Early Origins of the Farnburgh family
Domesday Book in 1086, the village was listed as Fermeberge. CITATION[CLOSE]
Mills, A.D., Dictionary of English Place-Names. Oxford: Oxford University Press, 1991. Print. (ISBN 0-19-869156-4) This is by far the oldest village but others by the same name can be found in Hampshire, Greater London and in Warwickshire. The family name was first referenced in the year 1190 when Leford of Farmborough appeared on tax rolls.
Early History of the Farnburgh family
Another 171 words (12 lines of text) covering the years 1455 and 1487 are included under the topic Early Farnburgh History in all our PDF Extended History products and printed products wherever possible.
Farnburgh Spelling Variations
Spelling variations in names were a common occurrence before English spelling was standardized a few hundred years ago. In the Middle Ages, even the literate spelled their names differently as the English language incorporated elements of French, Latin, and other European languages. Many variations of the name Farnburgh have been found, including Farnborough, Farmborough, Farnborow, Farmborow, Farnbro, Farmbro, Farnburgh and many more.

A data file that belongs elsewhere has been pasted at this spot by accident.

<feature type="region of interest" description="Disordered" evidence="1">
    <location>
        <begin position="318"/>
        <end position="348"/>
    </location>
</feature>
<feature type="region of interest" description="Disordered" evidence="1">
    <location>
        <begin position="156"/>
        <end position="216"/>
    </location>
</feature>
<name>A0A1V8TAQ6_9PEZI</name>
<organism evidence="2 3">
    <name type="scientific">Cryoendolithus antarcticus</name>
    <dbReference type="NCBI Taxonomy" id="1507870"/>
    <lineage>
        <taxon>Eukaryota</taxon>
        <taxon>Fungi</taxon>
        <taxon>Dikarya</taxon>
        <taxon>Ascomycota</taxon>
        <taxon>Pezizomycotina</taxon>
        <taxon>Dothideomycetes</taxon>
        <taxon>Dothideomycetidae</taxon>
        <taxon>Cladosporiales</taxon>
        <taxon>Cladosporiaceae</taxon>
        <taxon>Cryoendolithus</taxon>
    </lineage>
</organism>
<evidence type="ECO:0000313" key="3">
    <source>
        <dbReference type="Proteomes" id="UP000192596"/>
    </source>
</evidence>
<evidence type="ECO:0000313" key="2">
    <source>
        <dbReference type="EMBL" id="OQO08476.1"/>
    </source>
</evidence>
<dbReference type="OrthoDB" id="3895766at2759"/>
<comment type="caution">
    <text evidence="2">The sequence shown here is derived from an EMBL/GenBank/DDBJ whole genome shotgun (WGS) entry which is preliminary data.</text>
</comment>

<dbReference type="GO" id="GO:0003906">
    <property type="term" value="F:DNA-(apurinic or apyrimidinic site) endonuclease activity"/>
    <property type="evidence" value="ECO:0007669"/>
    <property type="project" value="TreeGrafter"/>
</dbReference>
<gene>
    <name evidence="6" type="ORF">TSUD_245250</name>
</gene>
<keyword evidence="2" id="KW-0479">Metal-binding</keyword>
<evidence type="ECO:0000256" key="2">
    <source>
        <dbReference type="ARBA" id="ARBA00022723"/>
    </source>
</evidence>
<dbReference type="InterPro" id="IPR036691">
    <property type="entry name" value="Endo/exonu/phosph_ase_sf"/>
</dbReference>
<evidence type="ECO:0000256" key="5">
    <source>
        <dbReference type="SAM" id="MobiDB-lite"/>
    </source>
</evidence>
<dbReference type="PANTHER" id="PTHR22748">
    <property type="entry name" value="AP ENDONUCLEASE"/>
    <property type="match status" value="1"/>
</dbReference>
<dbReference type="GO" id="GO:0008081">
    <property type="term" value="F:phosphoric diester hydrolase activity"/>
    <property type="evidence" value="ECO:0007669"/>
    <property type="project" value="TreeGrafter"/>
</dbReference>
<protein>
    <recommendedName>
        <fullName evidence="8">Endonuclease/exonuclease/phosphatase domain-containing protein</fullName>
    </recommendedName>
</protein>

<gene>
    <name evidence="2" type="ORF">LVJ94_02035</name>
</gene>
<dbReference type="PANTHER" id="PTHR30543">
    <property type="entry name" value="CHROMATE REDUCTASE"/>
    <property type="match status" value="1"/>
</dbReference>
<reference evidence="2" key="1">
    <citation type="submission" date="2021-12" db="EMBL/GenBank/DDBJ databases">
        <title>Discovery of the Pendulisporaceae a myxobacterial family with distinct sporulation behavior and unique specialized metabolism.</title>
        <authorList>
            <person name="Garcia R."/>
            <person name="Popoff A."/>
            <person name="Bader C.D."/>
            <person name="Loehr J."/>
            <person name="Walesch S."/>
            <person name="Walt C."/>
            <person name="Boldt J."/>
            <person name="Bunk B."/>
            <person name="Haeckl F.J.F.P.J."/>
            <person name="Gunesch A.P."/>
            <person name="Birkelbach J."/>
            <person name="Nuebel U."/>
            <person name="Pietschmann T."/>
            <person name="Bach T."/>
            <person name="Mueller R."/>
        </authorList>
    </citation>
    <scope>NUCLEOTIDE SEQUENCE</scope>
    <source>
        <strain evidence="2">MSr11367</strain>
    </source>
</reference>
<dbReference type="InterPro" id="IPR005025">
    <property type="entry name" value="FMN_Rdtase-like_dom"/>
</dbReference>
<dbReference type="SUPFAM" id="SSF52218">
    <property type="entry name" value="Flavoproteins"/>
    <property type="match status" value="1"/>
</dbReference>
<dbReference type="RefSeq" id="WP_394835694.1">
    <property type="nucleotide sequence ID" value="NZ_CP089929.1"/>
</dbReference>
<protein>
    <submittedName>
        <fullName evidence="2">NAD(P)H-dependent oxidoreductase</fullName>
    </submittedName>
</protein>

Early Notables of the Farnburgh family (pre 1700)
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Migration of the Farnburgh family to the New World and Oceana
Families began migrating abroad in enormous numbers because of the political and religious discontent in England. Often faced with persecution and starvation in England, the possibilities of the New World attracted many English people. Although the ocean trips took many lives, those who did get to North America were instrumental in building the necessary groundwork for what would become for new powerful nations. Some of the first immigrants to cross the Atlantic and come to North America bore the name Farnburgh, or a variant listed above: Eliz Farme, who came to Virginia in 1658; Thomas Farmborrough, who settled in Pennsylvania in 1682; and Benja Farmbrough, who settled in Virginia in 1701..
The Farnburgh Motto
The motto was originally a war cry or slogan. Mottoes first began to be shown with arms in the 14th and 15th centuries, but were not in general use until the 17th century. Thus the oldest coats of arms generally do not include a motto. Mottoes seldom form part of the grant of arms: Under most heraldic authorities, a motto is an optional component of the coat of arms, and can be added to or changed at will; many families have chosen not to display a motto.
Motto: Deus noster refugium
Motto Translation: Our God is our refuge.
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